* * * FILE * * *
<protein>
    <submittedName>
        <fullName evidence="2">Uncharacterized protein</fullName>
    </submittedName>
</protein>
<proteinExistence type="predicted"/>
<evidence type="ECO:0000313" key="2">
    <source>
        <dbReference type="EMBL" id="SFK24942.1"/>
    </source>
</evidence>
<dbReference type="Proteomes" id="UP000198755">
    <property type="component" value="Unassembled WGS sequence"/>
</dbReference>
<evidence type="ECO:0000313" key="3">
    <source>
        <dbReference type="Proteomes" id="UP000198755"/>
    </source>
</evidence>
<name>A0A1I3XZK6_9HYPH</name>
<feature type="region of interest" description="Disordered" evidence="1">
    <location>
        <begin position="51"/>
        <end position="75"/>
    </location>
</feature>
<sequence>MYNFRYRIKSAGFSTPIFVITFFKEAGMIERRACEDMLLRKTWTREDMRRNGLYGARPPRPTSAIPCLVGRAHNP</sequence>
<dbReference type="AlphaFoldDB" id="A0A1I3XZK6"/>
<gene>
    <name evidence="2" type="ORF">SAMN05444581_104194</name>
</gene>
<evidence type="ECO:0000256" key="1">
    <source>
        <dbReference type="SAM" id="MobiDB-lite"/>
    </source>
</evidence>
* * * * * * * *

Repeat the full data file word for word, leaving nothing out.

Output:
<protein>
    <submittedName>
        <fullName evidence="2">Uncharacterized protein</fullName>
    </submittedName>
</protein>
<proteinExistence type="predicted"/>
<evidence type="ECO:0000313" key="2">
    <source>
        <dbReference type="EMBL" id="SFK24942.1"/>
    </source>
</evidence>
<dbReference type="Proteomes" id="UP000198755">
    <property type="component" value="Unassembled WGS sequence"/>
</dbReference>
<evidence type="ECO:0000313" key="3">
    <source>
        <dbReference type="Proteomes" id="UP000198755"/>
    </source>
</evidence>
<name>A0A1I3XZK6_9HYPH</name>
<feature type="region of interest" description="Disordered" evidence="1">
    <location>
        <begin position="51"/>
        <end position="75"/>
    </location>
</feature>
<sequence>MYNFRYRIKSAGFSTPIFVITFFKEAGMIERRACEDMLLRKTWTREDMRRNGLYGARPPRPTSAIPCLVGRAHNP</sequence>
<dbReference type="AlphaFoldDB" id="A0A1I3XZK6"/>
<gene>
    <name evidence="2" type="ORF">SAMN05444581_104194</name>
</gene>
<evidence type="ECO:0000256" key="1">
    <source>
        <dbReference type="SAM" id="MobiDB-lite"/>
    </source>
</evidence>